This shell trumpet has a splendid patina and wear from ritual handling and use.
Such instruments usually are referred to as conch trumpets but the shells used are not conch shells but chank shells (Turbinella pyrum).
The shell has been converted into a trumpet or horn with the removal of the end of the point to provide a blowing hole. A leather strap has been attached and this is fitted with a small spherical white-metal bead and a smaller glass bead.
Such shells are important ritual objects in Tibetan Buddhism. They are used as ceremonial trumpets in prayer rituals, to summon monks to prayer, to summon spirits as well, and to invoke rain and water (Reynolds, 1978, p. 80.) Shanghai Museum (2001, p. 136) illustrates a conch shell trumpet carved with eight small Buddhas which is said to have been a gift from the Qianlong Emperor to the Dalai Lama.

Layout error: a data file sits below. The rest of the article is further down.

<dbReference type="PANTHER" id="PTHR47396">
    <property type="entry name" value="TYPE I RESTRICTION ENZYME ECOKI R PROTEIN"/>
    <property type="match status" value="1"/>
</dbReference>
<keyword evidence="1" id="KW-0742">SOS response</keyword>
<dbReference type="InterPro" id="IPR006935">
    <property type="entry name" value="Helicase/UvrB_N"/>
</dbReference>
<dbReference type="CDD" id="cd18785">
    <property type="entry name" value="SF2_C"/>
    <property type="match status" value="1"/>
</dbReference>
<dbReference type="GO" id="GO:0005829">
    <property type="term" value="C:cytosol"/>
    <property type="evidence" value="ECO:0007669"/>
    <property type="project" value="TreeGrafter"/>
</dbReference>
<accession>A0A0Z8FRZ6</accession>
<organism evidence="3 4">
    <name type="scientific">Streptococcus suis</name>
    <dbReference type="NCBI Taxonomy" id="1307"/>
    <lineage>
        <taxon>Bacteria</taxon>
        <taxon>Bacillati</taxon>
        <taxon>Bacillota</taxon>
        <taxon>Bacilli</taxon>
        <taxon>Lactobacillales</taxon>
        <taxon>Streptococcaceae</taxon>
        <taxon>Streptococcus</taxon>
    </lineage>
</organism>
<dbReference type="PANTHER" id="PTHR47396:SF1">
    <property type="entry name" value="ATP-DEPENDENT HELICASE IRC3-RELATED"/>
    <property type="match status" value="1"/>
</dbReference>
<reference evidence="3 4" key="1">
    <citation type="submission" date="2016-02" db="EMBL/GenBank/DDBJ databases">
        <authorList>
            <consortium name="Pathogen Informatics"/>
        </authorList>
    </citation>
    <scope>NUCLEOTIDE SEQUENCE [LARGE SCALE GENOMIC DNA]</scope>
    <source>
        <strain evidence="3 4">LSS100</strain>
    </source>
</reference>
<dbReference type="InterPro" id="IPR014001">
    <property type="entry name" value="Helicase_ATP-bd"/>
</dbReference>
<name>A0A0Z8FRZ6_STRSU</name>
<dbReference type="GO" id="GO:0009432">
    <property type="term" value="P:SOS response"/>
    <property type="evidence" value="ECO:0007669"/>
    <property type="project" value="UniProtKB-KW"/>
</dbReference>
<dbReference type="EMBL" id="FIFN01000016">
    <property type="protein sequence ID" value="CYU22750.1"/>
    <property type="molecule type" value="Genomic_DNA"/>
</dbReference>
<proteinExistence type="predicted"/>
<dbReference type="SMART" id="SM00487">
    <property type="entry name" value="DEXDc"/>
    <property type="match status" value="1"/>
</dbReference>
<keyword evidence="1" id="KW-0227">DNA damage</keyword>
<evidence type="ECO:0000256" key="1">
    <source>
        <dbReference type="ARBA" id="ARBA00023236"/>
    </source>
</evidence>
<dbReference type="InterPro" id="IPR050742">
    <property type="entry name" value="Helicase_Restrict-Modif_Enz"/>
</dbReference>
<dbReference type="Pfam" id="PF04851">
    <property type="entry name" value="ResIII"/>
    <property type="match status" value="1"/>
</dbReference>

Overall, this is fine example with excellent patina.
Lama, M.N. Ritual Objects & Deities: An Iconography on Buddhism & Hinduism, Lama Art, 2003.
Reynolds, V., Tibet: A Lost World: The Newark Museum Collection of Tibetan Art and Ethnology, The American Federation of Arts, 1978.
Shanghai Museum, Treasures from Snow Mountains: Gems of Tibetan Cultural Relics, Shanghai Museum, 2001.